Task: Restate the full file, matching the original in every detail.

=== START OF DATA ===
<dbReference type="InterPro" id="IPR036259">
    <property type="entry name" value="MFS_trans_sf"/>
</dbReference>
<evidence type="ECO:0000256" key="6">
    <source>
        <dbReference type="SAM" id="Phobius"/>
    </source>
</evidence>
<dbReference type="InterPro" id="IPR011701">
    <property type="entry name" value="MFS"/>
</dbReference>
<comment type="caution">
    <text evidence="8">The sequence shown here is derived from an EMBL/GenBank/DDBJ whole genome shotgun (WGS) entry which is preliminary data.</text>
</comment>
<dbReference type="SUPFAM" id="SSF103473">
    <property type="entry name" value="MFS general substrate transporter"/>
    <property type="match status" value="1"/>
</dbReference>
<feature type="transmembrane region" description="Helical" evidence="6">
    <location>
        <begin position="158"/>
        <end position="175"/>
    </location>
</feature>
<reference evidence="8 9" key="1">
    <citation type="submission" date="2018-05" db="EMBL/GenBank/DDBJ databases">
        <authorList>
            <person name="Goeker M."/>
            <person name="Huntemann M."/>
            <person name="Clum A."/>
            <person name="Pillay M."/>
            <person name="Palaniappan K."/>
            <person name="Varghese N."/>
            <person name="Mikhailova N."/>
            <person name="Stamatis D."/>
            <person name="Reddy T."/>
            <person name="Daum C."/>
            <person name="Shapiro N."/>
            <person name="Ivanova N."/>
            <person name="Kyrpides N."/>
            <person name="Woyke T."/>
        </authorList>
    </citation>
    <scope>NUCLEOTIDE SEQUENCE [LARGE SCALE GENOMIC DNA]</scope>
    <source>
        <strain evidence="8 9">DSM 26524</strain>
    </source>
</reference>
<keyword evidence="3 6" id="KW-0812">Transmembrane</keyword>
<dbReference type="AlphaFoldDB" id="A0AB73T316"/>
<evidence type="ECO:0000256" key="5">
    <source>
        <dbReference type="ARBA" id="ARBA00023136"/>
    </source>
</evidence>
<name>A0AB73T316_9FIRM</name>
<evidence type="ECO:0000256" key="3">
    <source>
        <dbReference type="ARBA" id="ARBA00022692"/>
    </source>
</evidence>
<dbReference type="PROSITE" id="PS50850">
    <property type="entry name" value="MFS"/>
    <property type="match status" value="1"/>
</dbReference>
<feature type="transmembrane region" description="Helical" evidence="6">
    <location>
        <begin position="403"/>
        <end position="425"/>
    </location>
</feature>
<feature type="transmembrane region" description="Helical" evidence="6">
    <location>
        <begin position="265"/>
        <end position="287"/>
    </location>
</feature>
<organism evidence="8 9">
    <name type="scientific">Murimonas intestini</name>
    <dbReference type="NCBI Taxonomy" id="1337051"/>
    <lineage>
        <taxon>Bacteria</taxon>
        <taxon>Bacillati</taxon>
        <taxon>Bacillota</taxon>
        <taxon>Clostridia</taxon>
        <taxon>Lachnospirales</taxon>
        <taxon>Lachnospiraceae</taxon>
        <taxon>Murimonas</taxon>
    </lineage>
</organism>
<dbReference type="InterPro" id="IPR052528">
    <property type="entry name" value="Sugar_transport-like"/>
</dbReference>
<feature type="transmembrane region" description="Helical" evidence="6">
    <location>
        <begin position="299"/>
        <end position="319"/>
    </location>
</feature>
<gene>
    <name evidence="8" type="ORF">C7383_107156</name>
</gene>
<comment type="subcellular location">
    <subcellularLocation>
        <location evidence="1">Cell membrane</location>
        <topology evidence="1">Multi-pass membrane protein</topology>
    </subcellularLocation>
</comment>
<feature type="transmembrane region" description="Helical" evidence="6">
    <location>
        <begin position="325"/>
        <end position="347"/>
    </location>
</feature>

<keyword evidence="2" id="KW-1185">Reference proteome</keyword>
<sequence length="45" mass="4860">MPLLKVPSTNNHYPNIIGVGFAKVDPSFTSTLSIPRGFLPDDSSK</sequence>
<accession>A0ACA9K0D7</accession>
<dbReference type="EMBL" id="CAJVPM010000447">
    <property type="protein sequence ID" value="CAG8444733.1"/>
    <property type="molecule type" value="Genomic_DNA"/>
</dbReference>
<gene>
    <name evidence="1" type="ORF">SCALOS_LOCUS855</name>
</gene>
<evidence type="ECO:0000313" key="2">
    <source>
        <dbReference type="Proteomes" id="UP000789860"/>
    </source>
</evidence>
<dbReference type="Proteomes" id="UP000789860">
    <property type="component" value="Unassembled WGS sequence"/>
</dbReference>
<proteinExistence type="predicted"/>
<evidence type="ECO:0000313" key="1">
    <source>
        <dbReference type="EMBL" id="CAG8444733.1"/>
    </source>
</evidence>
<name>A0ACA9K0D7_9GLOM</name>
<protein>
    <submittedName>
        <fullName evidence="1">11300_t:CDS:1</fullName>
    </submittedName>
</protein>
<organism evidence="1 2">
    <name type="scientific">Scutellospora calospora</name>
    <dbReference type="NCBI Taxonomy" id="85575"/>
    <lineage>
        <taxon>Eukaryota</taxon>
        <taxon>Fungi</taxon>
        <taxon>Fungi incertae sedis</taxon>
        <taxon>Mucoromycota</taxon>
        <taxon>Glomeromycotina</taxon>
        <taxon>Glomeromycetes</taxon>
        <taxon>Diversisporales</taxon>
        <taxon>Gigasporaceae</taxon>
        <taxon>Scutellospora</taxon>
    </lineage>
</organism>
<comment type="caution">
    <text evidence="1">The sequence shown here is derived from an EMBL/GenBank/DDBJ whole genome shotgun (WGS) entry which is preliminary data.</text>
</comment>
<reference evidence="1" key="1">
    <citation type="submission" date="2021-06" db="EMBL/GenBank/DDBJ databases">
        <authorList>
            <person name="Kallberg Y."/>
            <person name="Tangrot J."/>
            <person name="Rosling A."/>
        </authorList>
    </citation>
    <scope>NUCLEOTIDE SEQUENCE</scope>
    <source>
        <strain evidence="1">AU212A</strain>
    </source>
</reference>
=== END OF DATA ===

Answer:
<dbReference type="InterPro" id="IPR036259">
    <property type="entry name" value="MFS_trans_sf"/>
</dbReference>
<evidence type="ECO:0000256" key="6">
    <source>
        <dbReference type="SAM" id="Phobius"/>
    </source>
</evidence>
<dbReference type="InterPro" id="IPR011701">
    <property type="entry name" value="MFS"/>
</dbReference>
<comment type="caution">
    <text evidence="8">The sequence shown here is derived from an EMBL/GenBank/DDBJ whole genome shotgun (WGS) entry which is preliminary data.</text>
</comment>
<dbReference type="SUPFAM" id="SSF103473">
    <property type="entry name" value="MFS general substrate transporter"/>
    <property type="match status" value="1"/>
</dbReference>
<feature type="transmembrane region" description="Helical" evidence="6">
    <location>
        <begin position="158"/>
        <end position="175"/>
    </location>
</feature>
<reference evidence="8 9" key="1">
    <citation type="submission" date="2018-05" db="EMBL/GenBank/DDBJ databases">
        <authorList>
            <person name="Goeker M."/>
            <person name="Huntemann M."/>
            <person name="Clum A."/>
            <person name="Pillay M."/>
            <person name="Palaniappan K."/>
            <person name="Varghese N."/>
            <person name="Mikhailova N."/>
            <person name="Stamatis D."/>
            <person name="Reddy T."/>
            <person name="Daum C."/>
            <person name="Shapiro N."/>
            <person name="Ivanova N."/>
            <person name="Kyrpides N."/>
            <person name="Woyke T."/>
        </authorList>
    </citation>
    <scope>NUCLEOTIDE SEQUENCE [LARGE SCALE GENOMIC DNA]</scope>
    <source>
        <strain evidence="8 9">DSM 26524</strain>
    </source>
</reference>
<keyword evidence="3 6" id="KW-0812">Transmembrane</keyword>
<dbReference type="AlphaFoldDB" id="A0AB73T316"/>
<evidence type="ECO:0000256" key="5">
    <source>
        <dbReference type="ARBA" id="ARBA00023136"/>
    </source>
</evidence>
<name>A0AB73T316_9FIRM</name>
<evidence type="ECO:0000256" key="3">
    <source>
        <dbReference type="ARBA" id="ARBA00022692"/>
    </source>
</evidence>
<dbReference type="PROSITE" id="PS50850">
    <property type="entry name" value="MFS"/>
    <property type="match status" value="1"/>
</dbReference>
<feature type="transmembrane region" description="Helical" evidence="6">
    <location>
        <begin position="403"/>
        <end position="425"/>
    </location>
</feature>
<feature type="transmembrane region" description="Helical" evidence="6">
    <location>
        <begin position="265"/>
        <end position="287"/>
    </location>
</feature>
<organism evidence="8 9">
    <name type="scientific">Murimonas intestini</name>
    <dbReference type="NCBI Taxonomy" id="1337051"/>
    <lineage>
        <taxon>Bacteria</taxon>
        <taxon>Bacillati</taxon>
        <taxon>Bacillota</taxon>
        <taxon>Clostridia</taxon>
        <taxon>Lachnospirales</taxon>
        <taxon>Lachnospiraceae</taxon>
        <taxon>Murimonas</taxon>
    </lineage>
</organism>
<dbReference type="InterPro" id="IPR052528">
    <property type="entry name" value="Sugar_transport-like"/>
</dbReference>
<feature type="transmembrane region" description="Helical" evidence="6">
    <location>
        <begin position="299"/>
        <end position="319"/>
    </location>
</feature>
<gene>
    <name evidence="8" type="ORF">C7383_107156</name>
</gene>
<comment type="subcellular location">
    <subcellularLocation>
        <location evidence="1">Cell membrane</location>
        <topology evidence="1">Multi-pass membrane protein</topology>
    </subcellularLocation>
</comment>
<feature type="transmembrane region" description="Helical" evidence="6">
    <location>
        <begin position="325"/>
        <end position="347"/>
    </location>
</feature>

<keyword evidence="2" id="KW-1185">Reference proteome</keyword>
<sequence length="45" mass="4860">MPLLKVPSTNNHYPNIIGVGFAKVDPSFTSTLSIPRGFLPDDSSK</sequence>
<accession>A0ACA9K0D7</accession>
<dbReference type="EMBL" id="CAJVPM010000447">
    <property type="protein sequence ID" value="CAG8444733.1"/>
    <property type="molecule type" value="Genomic_DNA"/>
</dbReference>
<gene>
    <name evidence="1" type="ORF">SCALOS_LOCUS855</name>
</gene>
<evidence type="ECO:0000313" key="2">
    <source>
        <dbReference type="Proteomes" id="UP000789860"/>
    </source>
</evidence>
<dbReference type="Proteomes" id="UP000789860">
    <property type="component" value="Unassembled WGS sequence"/>
</dbReference>
<proteinExistence type="predicted"/>
<evidence type="ECO:0000313" key="1">
    <source>
        <dbReference type="EMBL" id="CAG8444733.1"/>
    </source>
</evidence>
<name>A0ACA9K0D7_9GLOM</name>
<protein>
    <submittedName>
        <fullName evidence="1">11300_t:CDS:1</fullName>
    </submittedName>
</protein>
<organism evidence="1 2">
    <name type="scientific">Scutellospora calospora</name>
    <dbReference type="NCBI Taxonomy" id="85575"/>
    <lineage>
        <taxon>Eukaryota</taxon>
        <taxon>Fungi</taxon>
        <taxon>Fungi incertae sedis</taxon>
        <taxon>Mucoromycota</taxon>
        <taxon>Glomeromycotina</taxon>
        <taxon>Glomeromycetes</taxon>
        <taxon>Diversisporales</taxon>
        <taxon>Gigasporaceae</taxon>
        <taxon>Scutellospora</taxon>
    </lineage>
</organism>
<comment type="caution">
    <text evidence="1">The sequence shown here is derived from an EMBL/GenBank/DDBJ whole genome shotgun (WGS) entry which is preliminary data.</text>
</comment>
<reference evidence="1" key="1">
    <citation type="submission" date="2021-06" db="EMBL/GenBank/DDBJ databases">
        <authorList>
            <person name="Kallberg Y."/>
            <person name="Tangrot J."/>
            <person name="Rosling A."/>
        </authorList>
    </citation>
    <scope>NUCLEOTIDE SEQUENCE</scope>
    <source>
        <strain evidence="1">AU212A</strain>
    </source>
</reference>